There it goes again. DINGdong-DINGdong-DONG-Ding DingDONG. We really need to change the setting on the doorbell from Big Ben to something a little less Keeping Up Appearances. It’s been going non-stop this week. Cable TV providers wanting us to change provider, electricity providers wanting us to change provider, door-to-door chugger commandos wanting us to provide. This time it’s different though. It’s the postman with a parcel. I’m sure being a postman has its downsides. Still, there must be some sort of psychosomatic benefit to seeing a householder’s face lift when they are handed a parcel and gently nudging them to sign the calculator/debit-card machine/teleporter with the magic wand before watching them disappear excitedly into the house.

The parcel this week was long awaited: an internet digital radio. The world is now at my fingertips. And for a radio junkie, that is like winning the lottery. (If the lottery prize was a lot of radio stations)

For as long as I can remember, there has been a radio on in the background. Mike Murphy used to send me off to school in the mornings. Hearing Gay Byrne’s morning programme meant I had a cold and was being kept home. When James Alexander Gordon read the classified football results on a Saturday afternoon, we would try to guess the result based on the intonation of the way he said the name of the first team. At nightime, sometimes, I fell asleep to the BBC World Service news. This had the rather unwelcome side effect of a series of nightmares set mainly in brutal civil wars. I was chased by the Serbs around Blarney, the Rwandan Hutu militia kept me hostage in a potato picking concentration camp, my father was on the run from the Israeli Defence Forces, wanted as a Palestinian terrorist.

It affected me in other ways too: To this day, I can’t listen to the sound of anyone eating because Gerry Wilson on 2FM used to get sweets from listeners and eat them on air. Noisily.

Along with eating, walking upright some other activities that can’t be mentioned before the watershed, there are few things that humans have evolved specifically to do and one of those is listening to the radio. Think of a summer day when you sat in a car with the door open, one leg on the grass, supping from a can of Tanora and listening to a match and you will remember being in complete equilibrium.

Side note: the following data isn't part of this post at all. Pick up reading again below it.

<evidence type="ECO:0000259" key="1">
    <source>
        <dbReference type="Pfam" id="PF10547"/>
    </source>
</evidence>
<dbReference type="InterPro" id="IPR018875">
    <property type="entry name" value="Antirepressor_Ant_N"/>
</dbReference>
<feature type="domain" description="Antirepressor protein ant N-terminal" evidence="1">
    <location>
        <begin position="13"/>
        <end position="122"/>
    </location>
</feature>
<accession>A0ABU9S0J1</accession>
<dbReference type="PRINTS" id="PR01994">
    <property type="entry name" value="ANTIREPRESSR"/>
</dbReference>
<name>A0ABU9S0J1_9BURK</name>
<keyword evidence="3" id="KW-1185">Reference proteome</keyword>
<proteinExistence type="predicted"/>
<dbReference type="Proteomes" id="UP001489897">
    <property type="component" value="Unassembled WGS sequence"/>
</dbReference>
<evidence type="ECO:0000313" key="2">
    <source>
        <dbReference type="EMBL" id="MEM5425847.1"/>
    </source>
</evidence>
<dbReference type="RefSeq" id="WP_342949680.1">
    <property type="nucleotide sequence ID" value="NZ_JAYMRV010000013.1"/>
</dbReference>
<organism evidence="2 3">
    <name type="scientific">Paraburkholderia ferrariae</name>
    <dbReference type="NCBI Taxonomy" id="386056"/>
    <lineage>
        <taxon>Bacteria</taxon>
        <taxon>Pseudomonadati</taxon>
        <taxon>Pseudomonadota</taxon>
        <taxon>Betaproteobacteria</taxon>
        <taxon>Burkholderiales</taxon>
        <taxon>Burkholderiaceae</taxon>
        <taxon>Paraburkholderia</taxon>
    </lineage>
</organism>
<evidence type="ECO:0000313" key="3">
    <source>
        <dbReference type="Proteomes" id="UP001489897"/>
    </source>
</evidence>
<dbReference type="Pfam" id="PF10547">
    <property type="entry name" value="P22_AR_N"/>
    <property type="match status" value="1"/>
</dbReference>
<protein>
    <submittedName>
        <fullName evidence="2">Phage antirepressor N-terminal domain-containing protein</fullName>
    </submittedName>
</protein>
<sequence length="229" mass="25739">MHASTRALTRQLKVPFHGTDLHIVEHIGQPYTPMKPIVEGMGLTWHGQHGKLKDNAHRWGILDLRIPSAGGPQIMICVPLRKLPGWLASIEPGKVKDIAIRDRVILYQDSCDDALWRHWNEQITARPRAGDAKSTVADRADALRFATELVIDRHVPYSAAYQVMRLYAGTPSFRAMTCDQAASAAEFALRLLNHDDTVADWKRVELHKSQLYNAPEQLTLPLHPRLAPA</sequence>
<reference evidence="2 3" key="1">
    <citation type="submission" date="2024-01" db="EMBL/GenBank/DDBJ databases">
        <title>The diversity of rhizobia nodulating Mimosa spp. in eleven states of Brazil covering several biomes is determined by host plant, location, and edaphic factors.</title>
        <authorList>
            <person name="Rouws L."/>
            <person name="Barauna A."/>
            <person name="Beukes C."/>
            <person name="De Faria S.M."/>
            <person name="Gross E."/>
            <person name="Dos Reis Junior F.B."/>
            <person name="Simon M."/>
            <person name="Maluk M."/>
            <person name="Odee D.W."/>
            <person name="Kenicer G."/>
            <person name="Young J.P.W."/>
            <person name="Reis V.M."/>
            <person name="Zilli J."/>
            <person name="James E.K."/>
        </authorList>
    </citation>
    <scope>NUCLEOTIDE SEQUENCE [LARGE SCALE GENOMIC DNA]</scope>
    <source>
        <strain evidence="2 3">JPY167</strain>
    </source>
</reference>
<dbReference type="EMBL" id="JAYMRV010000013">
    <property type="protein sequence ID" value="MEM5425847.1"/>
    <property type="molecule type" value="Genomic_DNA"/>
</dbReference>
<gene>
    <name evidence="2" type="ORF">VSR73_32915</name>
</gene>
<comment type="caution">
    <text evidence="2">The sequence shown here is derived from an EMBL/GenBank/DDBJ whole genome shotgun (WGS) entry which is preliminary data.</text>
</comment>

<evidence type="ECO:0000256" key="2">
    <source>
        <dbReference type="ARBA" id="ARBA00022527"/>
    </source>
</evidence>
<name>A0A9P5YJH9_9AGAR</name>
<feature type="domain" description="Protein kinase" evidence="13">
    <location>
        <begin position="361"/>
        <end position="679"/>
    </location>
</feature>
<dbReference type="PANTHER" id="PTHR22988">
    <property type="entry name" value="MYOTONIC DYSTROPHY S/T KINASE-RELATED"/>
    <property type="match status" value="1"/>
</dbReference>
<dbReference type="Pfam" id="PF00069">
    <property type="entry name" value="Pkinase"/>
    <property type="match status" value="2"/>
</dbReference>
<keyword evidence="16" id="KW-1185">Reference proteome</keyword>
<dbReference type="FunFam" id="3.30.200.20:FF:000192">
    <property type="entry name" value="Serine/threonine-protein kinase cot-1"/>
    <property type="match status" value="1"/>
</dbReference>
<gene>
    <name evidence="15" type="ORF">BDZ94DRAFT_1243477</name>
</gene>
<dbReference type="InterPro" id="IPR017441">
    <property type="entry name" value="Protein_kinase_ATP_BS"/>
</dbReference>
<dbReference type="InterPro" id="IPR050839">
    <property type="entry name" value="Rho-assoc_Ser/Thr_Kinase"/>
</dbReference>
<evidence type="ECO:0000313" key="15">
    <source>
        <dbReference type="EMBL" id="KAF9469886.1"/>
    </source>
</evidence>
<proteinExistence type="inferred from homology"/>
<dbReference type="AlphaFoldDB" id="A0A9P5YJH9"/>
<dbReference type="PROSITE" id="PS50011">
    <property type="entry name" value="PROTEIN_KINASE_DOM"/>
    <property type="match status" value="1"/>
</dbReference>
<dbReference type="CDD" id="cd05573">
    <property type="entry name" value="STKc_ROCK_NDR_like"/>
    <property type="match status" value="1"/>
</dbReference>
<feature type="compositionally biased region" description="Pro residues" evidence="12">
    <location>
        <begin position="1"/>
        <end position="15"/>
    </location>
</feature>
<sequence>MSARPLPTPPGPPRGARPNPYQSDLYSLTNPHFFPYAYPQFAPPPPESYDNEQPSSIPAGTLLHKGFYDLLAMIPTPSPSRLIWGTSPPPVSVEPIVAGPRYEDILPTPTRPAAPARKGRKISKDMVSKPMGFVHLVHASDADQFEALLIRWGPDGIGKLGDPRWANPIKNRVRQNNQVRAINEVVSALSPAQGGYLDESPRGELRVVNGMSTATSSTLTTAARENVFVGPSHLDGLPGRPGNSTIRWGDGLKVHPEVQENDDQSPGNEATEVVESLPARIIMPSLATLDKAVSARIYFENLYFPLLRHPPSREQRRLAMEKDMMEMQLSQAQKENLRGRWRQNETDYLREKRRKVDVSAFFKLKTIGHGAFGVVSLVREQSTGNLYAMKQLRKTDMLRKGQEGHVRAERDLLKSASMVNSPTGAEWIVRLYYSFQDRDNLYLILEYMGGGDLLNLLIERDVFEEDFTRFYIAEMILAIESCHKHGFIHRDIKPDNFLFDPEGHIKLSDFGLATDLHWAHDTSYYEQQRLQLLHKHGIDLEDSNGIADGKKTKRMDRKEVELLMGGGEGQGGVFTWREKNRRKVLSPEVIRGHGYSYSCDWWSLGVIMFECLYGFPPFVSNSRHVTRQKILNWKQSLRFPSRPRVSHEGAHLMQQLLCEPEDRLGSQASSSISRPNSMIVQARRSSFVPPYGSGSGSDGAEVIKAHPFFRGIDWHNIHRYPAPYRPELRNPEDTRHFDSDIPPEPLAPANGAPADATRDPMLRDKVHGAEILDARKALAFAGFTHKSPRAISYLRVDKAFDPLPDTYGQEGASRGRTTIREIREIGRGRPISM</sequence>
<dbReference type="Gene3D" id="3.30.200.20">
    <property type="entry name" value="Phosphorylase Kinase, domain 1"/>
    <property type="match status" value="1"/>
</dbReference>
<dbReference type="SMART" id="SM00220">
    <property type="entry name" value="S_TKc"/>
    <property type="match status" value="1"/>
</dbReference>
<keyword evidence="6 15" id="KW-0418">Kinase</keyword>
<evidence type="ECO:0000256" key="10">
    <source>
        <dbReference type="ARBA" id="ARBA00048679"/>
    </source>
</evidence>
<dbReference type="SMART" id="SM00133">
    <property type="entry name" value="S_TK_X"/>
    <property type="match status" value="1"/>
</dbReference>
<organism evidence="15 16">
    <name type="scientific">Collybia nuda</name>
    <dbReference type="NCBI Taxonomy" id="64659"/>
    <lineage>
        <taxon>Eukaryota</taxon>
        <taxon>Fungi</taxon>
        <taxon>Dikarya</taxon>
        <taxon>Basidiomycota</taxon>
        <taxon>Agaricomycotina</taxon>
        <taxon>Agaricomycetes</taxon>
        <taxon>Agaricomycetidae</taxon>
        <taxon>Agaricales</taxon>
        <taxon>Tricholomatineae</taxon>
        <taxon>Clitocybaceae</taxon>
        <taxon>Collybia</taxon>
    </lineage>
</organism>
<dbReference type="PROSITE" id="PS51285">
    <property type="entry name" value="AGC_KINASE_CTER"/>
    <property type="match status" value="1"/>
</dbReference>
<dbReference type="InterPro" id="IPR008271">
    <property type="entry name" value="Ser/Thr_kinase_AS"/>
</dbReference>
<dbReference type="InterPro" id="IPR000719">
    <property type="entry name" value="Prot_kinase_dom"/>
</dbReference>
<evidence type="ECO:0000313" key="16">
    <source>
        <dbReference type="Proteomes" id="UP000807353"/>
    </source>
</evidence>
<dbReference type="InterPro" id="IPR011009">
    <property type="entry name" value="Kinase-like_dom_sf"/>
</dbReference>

And now in front of me, encased in a modest black plastic box sits the portal to thousands of voices all over the world. Perhaps conscious of the power it contains, the manufacturers have resisted the temptation to make it look like the control panel of a spaceship. This thing has proper buttons and nobs and a handle. It’s as if they are saying: “It’s a radio, get twiddling!

After switching it on, hooking it up by broadband and browsing by country, the question arises: where to go first? Why, Ghana of course! The news there is reporting on the State of the Nation address by the country’s president. Under the heading of education, President John Evans Atta Mills apparently is pleased to announce that “We are on course to eradicating the school- under-trees phenomenon”. Just to be clear, these are not cosy cottages nestling in a copse. These are outdoor classes – under a tree. I wish them luck. Of course if schools under trees were a problem in Ireland the solution would be to cut down the trees.

Not all radio stations sound appetising. Under the Government section, I find that it is possible to listen to the meetings of California Waste Management Appropriation Committee but when I switch on they appear to be on a recess. And no doubt they are finding it difficult to sell advertising during the break as it’s just dead air.

As I’m about to move off to find some Haitian dance music stations I notice an intriguingly titled menu option: Scanners.

It is what I think it is – Police, Fire Department and Air Traffic control radio from all over the world.

Suddenly I am transported to the mean streets of Chicago listening to the police communicating to base. I join at a bad time. There is nothing happening. And for some reason the police do not seem intent on spicing it up to reflect the reality of TV Police Fictional Drama. The most exciting snippet I heard was this:

23 to Base: I’ve made an attempt to contact the individual but just got voicemail, Left a message, I’ll try again later

I listen with bated breath hoping that I’ll hear the grizzled old cop Detective O’Hara and his partner Sergeant Wachowski put the siren on and say: “Maybe it’s time we paid Mr Ernesto Montoya a personal visit and left a message he’ll definitely check.” But no, today all is quiet. Too quiet. Time to go where the party is and right now it’s time for Ethiopia’s Sheger 102.5 FM. “Keep it locked right here” says the DJ cheerily. I will Mr Ethiopian DJ. I’m all ears.

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